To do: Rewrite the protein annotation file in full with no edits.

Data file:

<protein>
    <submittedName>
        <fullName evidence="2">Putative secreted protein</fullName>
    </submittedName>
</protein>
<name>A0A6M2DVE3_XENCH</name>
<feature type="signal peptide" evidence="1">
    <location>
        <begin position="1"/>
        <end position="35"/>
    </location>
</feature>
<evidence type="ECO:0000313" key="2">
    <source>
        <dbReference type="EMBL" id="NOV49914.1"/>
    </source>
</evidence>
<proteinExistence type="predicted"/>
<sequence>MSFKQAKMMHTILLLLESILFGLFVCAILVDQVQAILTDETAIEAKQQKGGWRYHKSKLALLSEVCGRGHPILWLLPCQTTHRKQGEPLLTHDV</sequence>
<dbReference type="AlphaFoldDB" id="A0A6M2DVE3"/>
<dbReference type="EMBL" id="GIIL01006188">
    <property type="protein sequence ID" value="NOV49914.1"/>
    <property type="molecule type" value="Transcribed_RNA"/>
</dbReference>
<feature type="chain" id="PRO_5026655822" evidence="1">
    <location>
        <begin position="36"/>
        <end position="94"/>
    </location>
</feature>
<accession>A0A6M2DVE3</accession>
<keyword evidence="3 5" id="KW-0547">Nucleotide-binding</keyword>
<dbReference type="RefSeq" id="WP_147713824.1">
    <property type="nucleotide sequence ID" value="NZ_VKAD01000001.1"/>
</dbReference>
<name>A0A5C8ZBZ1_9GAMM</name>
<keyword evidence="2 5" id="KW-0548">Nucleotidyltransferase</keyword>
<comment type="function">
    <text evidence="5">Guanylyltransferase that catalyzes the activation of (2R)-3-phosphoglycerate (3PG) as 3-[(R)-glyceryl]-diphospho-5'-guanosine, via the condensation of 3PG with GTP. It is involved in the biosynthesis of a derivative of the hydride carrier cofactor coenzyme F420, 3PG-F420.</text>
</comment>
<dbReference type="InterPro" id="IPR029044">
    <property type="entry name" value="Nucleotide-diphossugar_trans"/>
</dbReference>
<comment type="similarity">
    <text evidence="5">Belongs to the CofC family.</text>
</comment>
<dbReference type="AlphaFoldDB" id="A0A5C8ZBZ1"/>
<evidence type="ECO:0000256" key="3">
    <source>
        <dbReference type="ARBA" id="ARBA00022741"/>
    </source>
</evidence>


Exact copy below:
<protein>
    <submittedName>
        <fullName evidence="2">Putative secreted protein</fullName>
    </submittedName>
</protein>
<name>A0A6M2DVE3_XENCH</name>
<feature type="signal peptide" evidence="1">
    <location>
        <begin position="1"/>
        <end position="35"/>
    </location>
</feature>
<evidence type="ECO:0000313" key="2">
    <source>
        <dbReference type="EMBL" id="NOV49914.1"/>
    </source>
</evidence>
<proteinExistence type="predicted"/>
<sequence>MSFKQAKMMHTILLLLESILFGLFVCAILVDQVQAILTDETAIEAKQQKGGWRYHKSKLALLSEVCGRGHPILWLLPCQTTHRKQGEPLLTHDV</sequence>
<dbReference type="AlphaFoldDB" id="A0A6M2DVE3"/>
<dbReference type="EMBL" id="GIIL01006188">
    <property type="protein sequence ID" value="NOV49914.1"/>
    <property type="molecule type" value="Transcribed_RNA"/>
</dbReference>
<feature type="chain" id="PRO_5026655822" evidence="1">
    <location>
        <begin position="36"/>
        <end position="94"/>
    </location>
</feature>
<accession>A0A6M2DVE3</accession>
<keyword evidence="3 5" id="KW-0547">Nucleotide-binding</keyword>
<dbReference type="RefSeq" id="WP_147713824.1">
    <property type="nucleotide sequence ID" value="NZ_VKAD01000001.1"/>
</dbReference>
<name>A0A5C8ZBZ1_9GAMM</name>
<keyword evidence="2 5" id="KW-0548">Nucleotidyltransferase</keyword>
<comment type="function">
    <text evidence="5">Guanylyltransferase that catalyzes the activation of (2R)-3-phosphoglycerate (3PG) as 3-[(R)-glyceryl]-diphospho-5'-guanosine, via the condensation of 3PG with GTP. It is involved in the biosynthesis of a derivative of the hydride carrier cofactor coenzyme F420, 3PG-F420.</text>
</comment>
<dbReference type="InterPro" id="IPR029044">
    <property type="entry name" value="Nucleotide-diphossugar_trans"/>
</dbReference>
<comment type="similarity">
    <text evidence="5">Belongs to the CofC family.</text>
</comment>
<dbReference type="AlphaFoldDB" id="A0A5C8ZBZ1"/>
<evidence type="ECO:0000256" key="3">
    <source>
        <dbReference type="ARBA" id="ARBA00022741"/>
    </source>
</evidence>